FREDERICK OUKO ALUCHELI, Director, Action Network for the Disabled, Kenya, said that Kenya was a growing economy in Sub-Saharan Africa, with a population of slightly over 40 million people of which 15 per cent were estimated to have one form of disability or the other.  Persons with disabilities continued to be on the periphery of those being absorbed within the few available job opportunities and youth unemployment continued to be the biggest challenge faced by successive Kenyan Governments.  Action Network for the Disabled had taken the path of promoting self-employment amongst persons with disabilities as an alternative to creating jobs and sustainable livelihoods that resulted in an independent life for the participants.  While there were many young people willing to start their own enterprises, opportunities for training and support were minimal both from the Government and other stakeholders, as this was an area that many were not willing to give full attention to due to lack of sensitization and awareness of the fact that persons with disabilities deserved the same opportunities in starting their own enterprises.  In its experience, a person with a disability who had a means of income had a feeling of dignity and was ready to participate in nation-building.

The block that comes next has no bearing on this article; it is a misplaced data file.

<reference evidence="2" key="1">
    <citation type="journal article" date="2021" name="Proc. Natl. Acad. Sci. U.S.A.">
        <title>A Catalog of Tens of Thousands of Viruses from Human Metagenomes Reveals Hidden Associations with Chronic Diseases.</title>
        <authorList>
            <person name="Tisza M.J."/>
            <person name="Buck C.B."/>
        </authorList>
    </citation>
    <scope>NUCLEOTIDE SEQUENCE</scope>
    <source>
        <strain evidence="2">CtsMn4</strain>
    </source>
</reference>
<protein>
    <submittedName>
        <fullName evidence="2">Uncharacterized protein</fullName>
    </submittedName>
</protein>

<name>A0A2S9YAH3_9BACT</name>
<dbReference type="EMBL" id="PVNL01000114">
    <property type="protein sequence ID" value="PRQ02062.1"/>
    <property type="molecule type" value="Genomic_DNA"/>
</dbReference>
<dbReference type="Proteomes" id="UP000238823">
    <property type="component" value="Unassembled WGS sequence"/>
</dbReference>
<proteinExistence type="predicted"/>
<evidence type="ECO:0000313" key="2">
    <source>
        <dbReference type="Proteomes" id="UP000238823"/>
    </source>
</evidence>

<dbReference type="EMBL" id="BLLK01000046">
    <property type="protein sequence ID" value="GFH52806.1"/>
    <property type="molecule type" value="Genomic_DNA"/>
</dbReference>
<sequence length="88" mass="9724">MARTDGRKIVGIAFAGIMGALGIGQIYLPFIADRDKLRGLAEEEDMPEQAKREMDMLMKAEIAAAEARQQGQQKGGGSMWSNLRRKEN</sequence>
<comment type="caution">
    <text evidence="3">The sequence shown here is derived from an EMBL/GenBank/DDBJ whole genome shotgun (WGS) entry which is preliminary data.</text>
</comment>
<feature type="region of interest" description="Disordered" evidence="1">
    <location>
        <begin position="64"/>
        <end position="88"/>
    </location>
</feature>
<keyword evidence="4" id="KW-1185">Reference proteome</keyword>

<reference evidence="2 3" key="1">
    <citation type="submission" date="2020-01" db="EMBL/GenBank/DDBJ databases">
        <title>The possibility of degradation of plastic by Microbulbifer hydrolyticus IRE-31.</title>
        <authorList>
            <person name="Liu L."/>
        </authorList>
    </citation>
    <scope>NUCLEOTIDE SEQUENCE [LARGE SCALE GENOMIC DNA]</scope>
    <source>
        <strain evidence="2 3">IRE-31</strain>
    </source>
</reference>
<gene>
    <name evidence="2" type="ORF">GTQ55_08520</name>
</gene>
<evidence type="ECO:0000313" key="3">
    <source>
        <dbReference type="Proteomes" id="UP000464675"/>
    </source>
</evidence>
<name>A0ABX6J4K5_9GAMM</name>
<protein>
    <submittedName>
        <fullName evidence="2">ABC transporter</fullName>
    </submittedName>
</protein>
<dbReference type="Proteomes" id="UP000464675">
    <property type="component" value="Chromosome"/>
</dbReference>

SUSAN SCOTT PARKER, Founder and Chief Executive Officer of Business Disability Forum, said that the Governments ratifying the Convention needed to understand that few regarded disability as an issue to do with human rights, employment rights, or equal opportunities.  Any country seeking to implement the Convention had to focus on educating the key players, communicating the way discrimination and unfair treatment worked in practice, conveying new messages, and challenging deep-rooted assumptions.  The advice to the Governments was: do not make assumptions about what people could do on the basis of medical diagnosis; remove obstacles for groups of people with different impairments, such as online recruitment which prevented those with dyslexia from applying; make reasonable accommodation available to enable individuals to contribute to the business and develop their careers; and give teeth to legislation and introduce significant penalties for those treating persons with disabilities unfairly.  Employment legislation must be drafted in a way that compelled employers that disability was a human rights issue and that persons with disabilities must be treated equally.